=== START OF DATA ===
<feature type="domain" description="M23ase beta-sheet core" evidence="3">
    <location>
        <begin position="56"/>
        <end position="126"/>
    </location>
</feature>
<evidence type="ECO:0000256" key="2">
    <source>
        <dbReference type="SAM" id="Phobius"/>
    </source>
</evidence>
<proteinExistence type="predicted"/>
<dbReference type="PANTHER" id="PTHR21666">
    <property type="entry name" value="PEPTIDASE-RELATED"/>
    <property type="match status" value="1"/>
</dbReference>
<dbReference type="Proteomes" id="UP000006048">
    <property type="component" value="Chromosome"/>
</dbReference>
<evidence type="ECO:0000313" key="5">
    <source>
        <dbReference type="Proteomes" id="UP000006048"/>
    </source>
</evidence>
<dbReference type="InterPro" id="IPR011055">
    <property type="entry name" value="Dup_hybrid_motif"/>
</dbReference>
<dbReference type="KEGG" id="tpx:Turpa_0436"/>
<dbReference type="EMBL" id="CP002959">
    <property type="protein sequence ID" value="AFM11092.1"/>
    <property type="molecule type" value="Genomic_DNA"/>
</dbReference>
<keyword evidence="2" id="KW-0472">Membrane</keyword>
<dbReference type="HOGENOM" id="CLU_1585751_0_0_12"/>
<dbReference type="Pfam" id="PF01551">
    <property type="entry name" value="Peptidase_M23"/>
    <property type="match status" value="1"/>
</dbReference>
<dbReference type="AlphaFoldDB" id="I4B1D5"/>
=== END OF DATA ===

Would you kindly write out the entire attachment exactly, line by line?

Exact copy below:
<feature type="domain" description="M23ase beta-sheet core" evidence="3">
    <location>
        <begin position="56"/>
        <end position="126"/>
    </location>
</feature>
<evidence type="ECO:0000256" key="2">
    <source>
        <dbReference type="SAM" id="Phobius"/>
    </source>
</evidence>
<proteinExistence type="predicted"/>
<dbReference type="PANTHER" id="PTHR21666">
    <property type="entry name" value="PEPTIDASE-RELATED"/>
    <property type="match status" value="1"/>
</dbReference>
<dbReference type="Proteomes" id="UP000006048">
    <property type="component" value="Chromosome"/>
</dbReference>
<evidence type="ECO:0000313" key="5">
    <source>
        <dbReference type="Proteomes" id="UP000006048"/>
    </source>
</evidence>
<dbReference type="InterPro" id="IPR011055">
    <property type="entry name" value="Dup_hybrid_motif"/>
</dbReference>
<dbReference type="KEGG" id="tpx:Turpa_0436"/>
<dbReference type="EMBL" id="CP002959">
    <property type="protein sequence ID" value="AFM11092.1"/>
    <property type="molecule type" value="Genomic_DNA"/>
</dbReference>
<keyword evidence="2" id="KW-0472">Membrane</keyword>
<dbReference type="HOGENOM" id="CLU_1585751_0_0_12"/>
<dbReference type="Pfam" id="PF01551">
    <property type="entry name" value="Peptidase_M23"/>
    <property type="match status" value="1"/>
</dbReference>
<dbReference type="AlphaFoldDB" id="I4B1D5"/>